The Cortoriacenses

This page created 25 September 2014, and last modified: 25 September 2014


One of the legiones comitatenses listed in the Magister Peditum's infantry roster is called the Cortoriacenses; it is assigned to the Magister Equitum's Gallic command. Its shield pattern in various manuscripts is as shown below:

Shield patterns

Disclaimer: remember, I'm not an expert in the field of Notitia studies, so take my comments with a grain of salt...

The pattern has a white boss, a red main field edged with a green band (faded to yellow in M, and white in W), and a yellow rim. The field is decorated with a white draco, facing right (left in B, which being printed, reverses all the shield pattern orientations); the break between the head and the end of the tail is in approximately the 12 o'clock position. In P, the head of the draco is red rather than white. The draco was a military standard that was introduced to the Roman forces during the 2nd century AD as a result of the Dacian wars, and which became more popular with time, to judge from e.g. Vegetius, in which (section 2.13) a cohort is given its own standard, kept by a draconarius. Despite the name "draco" (serpent, dragon), the draco often seemed to feature a head that looked more wolf-like than serpent-like.

Draco from Trajan's column
Dacian draco coin
Draco on Arch of Constantine
Dacian draco from Trajan's column (113 AD).
Roman coin of ca. 250 AD showing a Dacian with a draco.
Dracones on the Arch of Constantine (ca. 315 AD)
Photo by Radu Oltean and used under CCA 3.0 license.
Photo by Rc13 and used under CCA 3.0 license.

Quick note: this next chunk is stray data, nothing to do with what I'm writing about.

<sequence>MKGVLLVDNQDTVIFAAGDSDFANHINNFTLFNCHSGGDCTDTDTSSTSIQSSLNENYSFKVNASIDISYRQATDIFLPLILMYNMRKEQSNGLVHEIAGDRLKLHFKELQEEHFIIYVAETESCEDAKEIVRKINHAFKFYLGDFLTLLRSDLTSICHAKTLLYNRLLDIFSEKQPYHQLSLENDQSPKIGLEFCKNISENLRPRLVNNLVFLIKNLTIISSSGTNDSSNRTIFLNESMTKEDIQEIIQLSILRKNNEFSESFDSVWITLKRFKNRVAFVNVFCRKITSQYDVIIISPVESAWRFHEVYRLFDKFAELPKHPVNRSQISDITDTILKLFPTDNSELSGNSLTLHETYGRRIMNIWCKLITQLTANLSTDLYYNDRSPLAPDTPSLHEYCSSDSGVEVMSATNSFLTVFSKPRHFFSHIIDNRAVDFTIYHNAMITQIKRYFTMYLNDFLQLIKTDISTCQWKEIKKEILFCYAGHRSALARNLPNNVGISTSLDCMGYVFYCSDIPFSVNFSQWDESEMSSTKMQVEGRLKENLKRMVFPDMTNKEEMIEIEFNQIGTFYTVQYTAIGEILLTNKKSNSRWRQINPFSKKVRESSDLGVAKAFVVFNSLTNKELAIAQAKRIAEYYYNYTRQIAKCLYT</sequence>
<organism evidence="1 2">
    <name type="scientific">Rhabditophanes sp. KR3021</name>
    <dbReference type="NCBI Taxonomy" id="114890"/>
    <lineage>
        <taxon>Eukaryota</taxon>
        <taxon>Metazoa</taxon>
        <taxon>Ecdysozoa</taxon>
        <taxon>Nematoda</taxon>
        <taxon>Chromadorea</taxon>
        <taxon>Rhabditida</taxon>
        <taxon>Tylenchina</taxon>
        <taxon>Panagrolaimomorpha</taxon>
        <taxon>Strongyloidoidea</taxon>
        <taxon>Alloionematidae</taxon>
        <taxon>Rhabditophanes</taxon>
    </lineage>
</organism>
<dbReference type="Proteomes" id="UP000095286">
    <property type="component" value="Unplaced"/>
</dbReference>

Photo by MM and released into the public domain.

The pattern of the Cortoriacenses looks rather similar to that of the Menapii seniores, another of the legiones comitatenses in the Gallic field army: these two units appear to be the only infantry units in the Notitia featuring plain single dracones on their shields; the other units are all cavalry (e.g. the Equites Honoriani Taifali iuniores), or feature draco-looking emblems incorporated onto twin-headed zoomorphic motifs (e.g. the Exculcatores iuniores Britanniciani).

The name Cortoriacenses refers to Cortoriacum, i.e. modern Kortrijk / Courtrai in Belgium. The Cortoriacenses is one of a number of units that, given their names, appear to have been stationed under the command of the Dux Belgicae secundae in the past but had been transferred into the Gallic field army by the tome the Notitia was compiled (or to be more exact, last edited). Other such legionary units are the Geminiacenses, from Geminiacum (modern Liberchies), and the Prima Flavia Metis from Metis (modern Metz).

Since these three units are not duplicated as being under the command of the Dux Belgicae secundae, in contrast to the many duplicated units under various other western Duces, it seems that the province of Belgicae secundae had many of its units drafted into the depleted Gallic field army before those of many other provinces, if we work on the premise that such deletions from the border forces took time to be deleted from their original listing place in the Notitia Dignitatum, assuming they were listed there in the first place. To these three units we might also add the Tongrecani seniores (after the Civitas Tungrorum, modern Tongeren / Tongres), and the Menapii seniores (after the Civitas Menapiorum, modern Kassel / Cassel), although their very senior positioning in the Magister Peditum's infantry roster implies they had joined a field army long before the Notitia was drawn up: external evidence points to the years 310 to 312 in the case of the Tongrecani (seniores).


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